Stated Intentions and Demographics on New Product Purchase Forecasting

Using survey data from intentions to purchase personal computers (PC) and demographic variables Hsiao, Sun and Morwitz (2002) find that:

  1. A remarkably stable relationship between intentions and purchase over time.
  2. True intentions are not represented by stated intentions.  A better representation of the true intentions should be a weighted average of stated intentions.
  3. Family, education, and demographic variables are complementary to intentions in predicting purchasing behavior. Demographic variables should be used to improve predictive power.
  4. Modelling intentions based on demographics and then using that output to then model purchases is difficult to do accurately. There is value from asking potential customers about their intentions.
  5. There is significant evidence that exogenous shocks (fired, death in family, etc.) lead to a change in intentions and these are not captured in the social-demographic factors in their study. Further research is needed on how to model these.

The purpose of this posts is to introduce the logic and models used arrive to these conclusions.  Please note that these findings may not be externally valid for other products, because this study focused on the intent to purchase personal computers.  These findings may be different for other types of products, having said that the models below can be leveraged to test these kinds of hypothesis about intentions and demographic influences on new product purchases.


The first model assumes that information shapes people’s true intentions and these intentions translate into a true response (i.e. purchase).  It is assumed that peoples true intentions are influenced by social demographic variables.   The mathematical formula below describes these relationship.  True population variables are indicated with an asterisk while observed variables are missing asterisks. These postulations can be described mathematically as:

In order to build a probability model one must assume that crossing the threshold of purchasing be coded as a binary response.  It this construct it is irrelevant whether or not a person purchased 1 or more products or services, but any positive value is coded as a 1 and no purchase or a return of an item purchased outside the time period of observation is coded as a zero.  Furthermore this first model assumes that stated intentions and demographic information can help one determine true intentions; further more if stated intentions equals true intentions then the demographic information is irrelevant.  This can be stated more formally with a probability function (F) as follows


The second relaxes the assumption that people’s stated intentions equal their actual intentions.  Research has shown that asking people questions like “How likely are you to buy product X in the next 6 months” on a 5-point scale (definitely will=5; definitely will not buy =1) can be a better measure of true intentions. Further research has shown that people will tend to understate low intentions and overstate high intentions.  This second model assumes that true intentions are a weighted average of a stated intention scale, formally this model would look similar to model one, but with the following modelling on stated intentions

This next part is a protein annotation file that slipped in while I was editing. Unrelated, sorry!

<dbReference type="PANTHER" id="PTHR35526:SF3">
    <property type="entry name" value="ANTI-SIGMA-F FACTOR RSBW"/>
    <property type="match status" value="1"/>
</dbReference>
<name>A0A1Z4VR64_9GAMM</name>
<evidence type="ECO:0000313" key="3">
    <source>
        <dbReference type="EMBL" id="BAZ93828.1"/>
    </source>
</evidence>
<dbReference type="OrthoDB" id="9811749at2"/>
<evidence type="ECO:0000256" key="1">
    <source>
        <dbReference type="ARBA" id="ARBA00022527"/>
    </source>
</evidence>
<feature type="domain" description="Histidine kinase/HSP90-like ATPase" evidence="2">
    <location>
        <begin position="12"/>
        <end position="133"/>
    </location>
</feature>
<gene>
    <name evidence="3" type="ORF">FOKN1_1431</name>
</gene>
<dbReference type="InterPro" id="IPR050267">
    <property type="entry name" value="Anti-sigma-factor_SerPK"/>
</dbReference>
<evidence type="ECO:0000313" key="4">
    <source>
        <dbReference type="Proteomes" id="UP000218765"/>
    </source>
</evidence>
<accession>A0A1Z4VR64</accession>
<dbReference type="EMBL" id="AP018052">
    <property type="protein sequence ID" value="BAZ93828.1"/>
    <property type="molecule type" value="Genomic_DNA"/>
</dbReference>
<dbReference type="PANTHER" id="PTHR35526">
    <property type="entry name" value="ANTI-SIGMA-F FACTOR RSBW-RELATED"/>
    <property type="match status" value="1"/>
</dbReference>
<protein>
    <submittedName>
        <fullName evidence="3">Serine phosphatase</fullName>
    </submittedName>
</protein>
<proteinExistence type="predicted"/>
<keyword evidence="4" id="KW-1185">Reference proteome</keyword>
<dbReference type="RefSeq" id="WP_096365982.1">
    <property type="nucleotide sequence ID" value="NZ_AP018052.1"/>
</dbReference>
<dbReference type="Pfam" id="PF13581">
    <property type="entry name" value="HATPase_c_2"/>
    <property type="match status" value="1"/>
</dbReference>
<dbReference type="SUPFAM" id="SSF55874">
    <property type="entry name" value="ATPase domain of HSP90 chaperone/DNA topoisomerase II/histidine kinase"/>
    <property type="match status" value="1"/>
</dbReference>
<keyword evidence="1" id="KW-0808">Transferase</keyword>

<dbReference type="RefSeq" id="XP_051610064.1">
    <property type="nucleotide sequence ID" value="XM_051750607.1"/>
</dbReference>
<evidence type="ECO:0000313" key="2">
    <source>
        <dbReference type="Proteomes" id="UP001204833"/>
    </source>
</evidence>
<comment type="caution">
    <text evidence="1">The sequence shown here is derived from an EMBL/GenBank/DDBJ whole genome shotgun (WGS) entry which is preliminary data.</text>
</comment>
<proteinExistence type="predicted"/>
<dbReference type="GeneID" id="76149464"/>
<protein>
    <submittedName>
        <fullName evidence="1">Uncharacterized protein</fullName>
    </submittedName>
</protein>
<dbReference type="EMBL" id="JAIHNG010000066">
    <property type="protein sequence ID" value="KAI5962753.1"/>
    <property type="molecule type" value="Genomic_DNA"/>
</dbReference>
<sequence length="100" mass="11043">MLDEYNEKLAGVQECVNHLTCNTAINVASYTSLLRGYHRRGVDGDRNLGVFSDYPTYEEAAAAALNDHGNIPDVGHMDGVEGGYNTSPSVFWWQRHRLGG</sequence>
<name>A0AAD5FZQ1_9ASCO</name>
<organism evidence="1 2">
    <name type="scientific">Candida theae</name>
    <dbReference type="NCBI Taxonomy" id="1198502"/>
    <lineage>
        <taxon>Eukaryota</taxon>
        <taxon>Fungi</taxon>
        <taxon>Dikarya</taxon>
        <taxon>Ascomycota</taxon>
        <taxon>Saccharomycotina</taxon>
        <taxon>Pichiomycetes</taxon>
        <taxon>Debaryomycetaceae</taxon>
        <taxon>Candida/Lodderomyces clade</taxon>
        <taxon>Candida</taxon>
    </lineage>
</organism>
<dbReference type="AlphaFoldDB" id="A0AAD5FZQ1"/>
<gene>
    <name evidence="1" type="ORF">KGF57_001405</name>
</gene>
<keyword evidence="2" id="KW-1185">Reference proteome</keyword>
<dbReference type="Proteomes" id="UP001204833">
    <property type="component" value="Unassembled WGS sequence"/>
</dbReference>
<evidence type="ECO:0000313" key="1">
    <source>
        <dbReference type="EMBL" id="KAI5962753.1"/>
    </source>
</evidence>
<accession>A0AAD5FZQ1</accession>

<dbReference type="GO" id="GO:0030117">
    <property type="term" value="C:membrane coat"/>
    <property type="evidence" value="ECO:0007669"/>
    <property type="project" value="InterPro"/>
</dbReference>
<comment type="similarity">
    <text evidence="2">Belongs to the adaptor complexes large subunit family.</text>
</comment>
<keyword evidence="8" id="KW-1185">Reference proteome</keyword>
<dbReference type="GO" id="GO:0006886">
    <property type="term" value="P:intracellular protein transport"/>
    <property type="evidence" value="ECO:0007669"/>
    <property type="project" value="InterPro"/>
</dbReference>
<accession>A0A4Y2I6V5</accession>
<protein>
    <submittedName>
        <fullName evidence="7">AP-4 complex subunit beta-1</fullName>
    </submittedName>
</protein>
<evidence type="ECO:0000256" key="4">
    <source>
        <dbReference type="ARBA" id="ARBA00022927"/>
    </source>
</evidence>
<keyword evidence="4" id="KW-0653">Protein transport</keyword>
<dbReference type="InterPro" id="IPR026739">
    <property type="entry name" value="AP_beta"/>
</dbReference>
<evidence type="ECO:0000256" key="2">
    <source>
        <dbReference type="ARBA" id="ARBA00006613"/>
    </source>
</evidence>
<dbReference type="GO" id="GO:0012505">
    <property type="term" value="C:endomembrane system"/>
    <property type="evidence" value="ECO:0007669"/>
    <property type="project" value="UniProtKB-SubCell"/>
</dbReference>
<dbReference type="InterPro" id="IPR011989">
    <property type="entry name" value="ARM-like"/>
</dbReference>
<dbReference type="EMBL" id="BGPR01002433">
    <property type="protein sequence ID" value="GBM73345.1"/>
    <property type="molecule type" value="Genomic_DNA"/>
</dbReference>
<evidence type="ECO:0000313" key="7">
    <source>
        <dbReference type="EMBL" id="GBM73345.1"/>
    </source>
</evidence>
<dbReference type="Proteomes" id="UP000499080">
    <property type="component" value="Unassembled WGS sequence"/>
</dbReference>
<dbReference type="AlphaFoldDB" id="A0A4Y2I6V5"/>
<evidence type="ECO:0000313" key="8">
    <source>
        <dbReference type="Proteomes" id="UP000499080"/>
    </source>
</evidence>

The third model uses family, education, and demographic variables along with a binary response variable for intentions.  It has been postulated that people may be giving their best-point prediction of a future event when answering questions such as “Do you wish to buy a certain product in the next so many months”.  In other words they answer the question as would a statistician in terms of estimating probabilities of certain event s happening, then translating that into a “yes” answer if their probability of actually buying the product is greater than 50% based on their assessment of their life at the time of the survey.  Under these assumptions the probability of purchasing given true intentions and demographic information is equivalent to the probability of purchasing given true intentions, demographics would add nothing,  but given that we have only stated intentions and only a probabilistic assessment of true intentions we need to state things differently. Theoretically models that omit demographic information are suboptimal likewise models that ignore stated intentions would also be lacking in explanatory power, hence both variables are used in this model


In addition to differences between stated intentions and purchases there can be factors that influence purchasing that may or may not be independent of demographics.  There could be a change in intentions due to several factors outside of the scope of the person responding to the survey (raise, promotion, fired, price changes, etc.).  This model accounts for shocks to individuals intentions based on these select factors